By Cuauhtli Laguna.

Mexico City is enormous. Let me just say that it is much larger than what I envisioned. I remember standing in front of the Independence Monument when I was ten. I thought the winged victory on top of the column was a colossal statue. When I was a child, everything appeared bigger.

Sixteen years after moving from the city on January 23, I returned to the Angel Monument and stopped in the same place I had when I was ten years old. It was cloudy, but that didn’t stop the movement of people coming up and down the stairs of the monument.

I then remembered the teachers of my childhood and their anecdotes about this emblematic monument of the Mexico City and its people. It is amazing how those details have occurred to me and how new ones have been incorporated through the course of the years. And though my height had changed, the angel still rests as immovable and majestic as ever.

The project was intended to be built on what’s known as a plinth, but the constantly changing government delayed its construction. It was not until January 2, 1902, that the first stone was as placed on the then-called Paseo del Emperador, or what’s currently known as Paseo de la Reforma.

Eight years later President Porfirio Díaz opened the Independence Monument on September 16, in commemoration of the 100th anniversary of the liberation of Mexico.

They say that in 1923 it became a mausoleum where the remains of the nation’s heroes are housed. And almost a century later on May 30, 2010, their urns boxes were withdrawn for the bicentennial of Mexican Independence.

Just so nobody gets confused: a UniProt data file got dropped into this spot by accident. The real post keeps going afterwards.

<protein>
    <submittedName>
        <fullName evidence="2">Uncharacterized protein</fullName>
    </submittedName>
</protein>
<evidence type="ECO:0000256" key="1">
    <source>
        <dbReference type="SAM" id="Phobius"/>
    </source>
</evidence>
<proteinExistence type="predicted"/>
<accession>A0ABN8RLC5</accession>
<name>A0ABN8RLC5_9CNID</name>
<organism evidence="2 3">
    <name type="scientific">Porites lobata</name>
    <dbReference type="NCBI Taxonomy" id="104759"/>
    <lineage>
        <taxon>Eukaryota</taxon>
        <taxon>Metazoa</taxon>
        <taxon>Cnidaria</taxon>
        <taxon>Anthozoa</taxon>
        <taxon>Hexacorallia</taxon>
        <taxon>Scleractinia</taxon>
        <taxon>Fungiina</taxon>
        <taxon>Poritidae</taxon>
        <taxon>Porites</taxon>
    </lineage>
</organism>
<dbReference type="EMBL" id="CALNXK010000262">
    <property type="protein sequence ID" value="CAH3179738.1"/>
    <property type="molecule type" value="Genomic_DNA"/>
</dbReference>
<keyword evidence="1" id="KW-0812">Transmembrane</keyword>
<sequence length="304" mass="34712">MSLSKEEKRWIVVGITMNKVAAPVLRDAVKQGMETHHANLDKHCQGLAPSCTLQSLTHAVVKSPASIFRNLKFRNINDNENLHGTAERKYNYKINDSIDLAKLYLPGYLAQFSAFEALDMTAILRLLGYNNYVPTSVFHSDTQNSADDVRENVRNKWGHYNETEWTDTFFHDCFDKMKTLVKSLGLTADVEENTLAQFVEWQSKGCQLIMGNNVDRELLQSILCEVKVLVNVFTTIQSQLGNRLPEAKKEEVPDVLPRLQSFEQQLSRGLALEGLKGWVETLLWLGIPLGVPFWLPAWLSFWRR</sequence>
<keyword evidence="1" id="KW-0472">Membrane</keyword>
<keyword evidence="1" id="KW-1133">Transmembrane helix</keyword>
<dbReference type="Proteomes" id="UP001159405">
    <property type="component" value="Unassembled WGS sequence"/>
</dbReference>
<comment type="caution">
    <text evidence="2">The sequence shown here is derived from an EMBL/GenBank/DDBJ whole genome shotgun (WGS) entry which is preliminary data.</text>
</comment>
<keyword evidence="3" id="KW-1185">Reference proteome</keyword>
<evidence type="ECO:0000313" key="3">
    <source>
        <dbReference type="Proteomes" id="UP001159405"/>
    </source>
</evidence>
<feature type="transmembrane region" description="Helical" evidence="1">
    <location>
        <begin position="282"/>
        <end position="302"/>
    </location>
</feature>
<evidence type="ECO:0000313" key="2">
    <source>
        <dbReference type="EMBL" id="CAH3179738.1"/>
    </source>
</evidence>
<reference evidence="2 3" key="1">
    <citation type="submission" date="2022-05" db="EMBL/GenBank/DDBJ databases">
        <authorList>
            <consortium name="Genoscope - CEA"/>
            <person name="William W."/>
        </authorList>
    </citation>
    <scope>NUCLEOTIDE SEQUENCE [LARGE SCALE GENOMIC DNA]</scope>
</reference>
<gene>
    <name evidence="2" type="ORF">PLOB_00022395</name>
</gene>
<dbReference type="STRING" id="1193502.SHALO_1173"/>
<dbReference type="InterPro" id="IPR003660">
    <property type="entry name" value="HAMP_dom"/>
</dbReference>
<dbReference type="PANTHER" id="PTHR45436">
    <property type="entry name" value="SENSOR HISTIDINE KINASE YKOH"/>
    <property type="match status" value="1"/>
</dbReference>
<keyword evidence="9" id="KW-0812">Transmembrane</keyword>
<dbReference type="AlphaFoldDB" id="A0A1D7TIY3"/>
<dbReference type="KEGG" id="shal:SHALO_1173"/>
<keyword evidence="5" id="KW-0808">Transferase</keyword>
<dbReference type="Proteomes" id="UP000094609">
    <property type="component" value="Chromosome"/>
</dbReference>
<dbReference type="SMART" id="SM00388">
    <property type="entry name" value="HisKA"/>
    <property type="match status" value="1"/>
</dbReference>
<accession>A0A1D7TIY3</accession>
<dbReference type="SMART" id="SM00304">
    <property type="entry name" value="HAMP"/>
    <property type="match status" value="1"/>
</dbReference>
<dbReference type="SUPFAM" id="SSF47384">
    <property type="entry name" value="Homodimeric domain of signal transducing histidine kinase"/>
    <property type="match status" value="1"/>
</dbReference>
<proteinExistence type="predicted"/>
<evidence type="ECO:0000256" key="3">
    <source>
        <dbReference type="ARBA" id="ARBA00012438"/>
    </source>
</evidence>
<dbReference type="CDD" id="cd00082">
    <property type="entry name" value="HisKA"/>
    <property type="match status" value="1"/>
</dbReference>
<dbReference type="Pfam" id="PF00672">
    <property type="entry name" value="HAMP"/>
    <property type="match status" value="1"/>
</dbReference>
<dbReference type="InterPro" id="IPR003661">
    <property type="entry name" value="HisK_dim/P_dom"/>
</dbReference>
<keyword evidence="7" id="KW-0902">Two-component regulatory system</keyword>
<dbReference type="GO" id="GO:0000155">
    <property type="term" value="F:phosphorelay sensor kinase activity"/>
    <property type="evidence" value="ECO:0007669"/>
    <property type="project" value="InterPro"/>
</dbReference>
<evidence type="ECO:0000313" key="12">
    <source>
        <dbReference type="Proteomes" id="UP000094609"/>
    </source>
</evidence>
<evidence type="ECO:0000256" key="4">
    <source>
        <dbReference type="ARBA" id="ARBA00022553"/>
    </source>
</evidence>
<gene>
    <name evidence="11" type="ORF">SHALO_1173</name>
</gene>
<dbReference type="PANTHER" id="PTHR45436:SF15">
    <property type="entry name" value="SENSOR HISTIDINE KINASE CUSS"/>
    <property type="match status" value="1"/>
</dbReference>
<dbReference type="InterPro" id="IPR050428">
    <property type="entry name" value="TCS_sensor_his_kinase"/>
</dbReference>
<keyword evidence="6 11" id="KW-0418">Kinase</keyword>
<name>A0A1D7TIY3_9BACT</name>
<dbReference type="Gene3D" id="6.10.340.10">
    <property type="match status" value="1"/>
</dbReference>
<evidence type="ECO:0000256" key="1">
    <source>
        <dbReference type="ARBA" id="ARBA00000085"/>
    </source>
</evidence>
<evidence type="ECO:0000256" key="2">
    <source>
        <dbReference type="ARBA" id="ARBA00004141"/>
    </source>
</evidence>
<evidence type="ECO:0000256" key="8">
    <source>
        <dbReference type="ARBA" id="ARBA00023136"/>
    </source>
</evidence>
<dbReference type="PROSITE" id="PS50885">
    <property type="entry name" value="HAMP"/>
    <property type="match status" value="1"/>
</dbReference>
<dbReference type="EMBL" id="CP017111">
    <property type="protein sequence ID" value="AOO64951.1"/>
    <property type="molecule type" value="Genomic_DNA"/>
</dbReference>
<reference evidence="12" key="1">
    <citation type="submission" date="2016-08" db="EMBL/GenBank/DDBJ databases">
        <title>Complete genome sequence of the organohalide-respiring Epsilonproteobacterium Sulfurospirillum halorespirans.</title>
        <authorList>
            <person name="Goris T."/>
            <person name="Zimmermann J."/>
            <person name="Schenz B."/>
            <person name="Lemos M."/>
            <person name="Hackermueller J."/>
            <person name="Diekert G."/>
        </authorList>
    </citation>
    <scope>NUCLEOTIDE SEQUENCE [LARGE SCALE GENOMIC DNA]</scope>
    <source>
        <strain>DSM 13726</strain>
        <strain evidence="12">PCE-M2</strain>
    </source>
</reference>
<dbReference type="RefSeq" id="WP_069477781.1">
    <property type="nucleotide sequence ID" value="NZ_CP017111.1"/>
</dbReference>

Now in 2015 new developments surround the angel, ones that are left imperceptible in daily, unofficial history: magical moments in the lives of children, teens and adults who come to this altar through rain and earthquakes.

The iron gate that serves as an entrance to the mausoleum was closed and the rain became constant. I turned and went slowly down the stairs. In back of me, a quinceañera posed with their young chamberlains to the rhythm of the noise of cars and the exuberant cries of other quinceañeras in passing in pink limousines.

For a moment I thought that my visit was over as the rain turned into a downpour and everyone ran for cover. Suddenly the figure of Miguel Hidalgo, located in the column pedestal, lit up deep blue and left me perplexed. The contrast of colors was exorbitant. If you think I’m exaggerating, witness for yourself the great monument when night falls.

The lights surrounding the enclosure color the column, the top and the city’s prized winged victory in flight in various colors. In his right hand extended upward, he holds the crown of laurels while his left arm features a broken chain of three links, which symbolize the three centuries of Spanish viceroyalty. Everything is perfectly lit to create the illusion of life.

During my childhood I happily marveled, as everything appeared so much larger and more colorful. It’s been a year since I left home to start my life, and today in front of the independence monument, I remembered that I’m still a restless child who can still be astonished.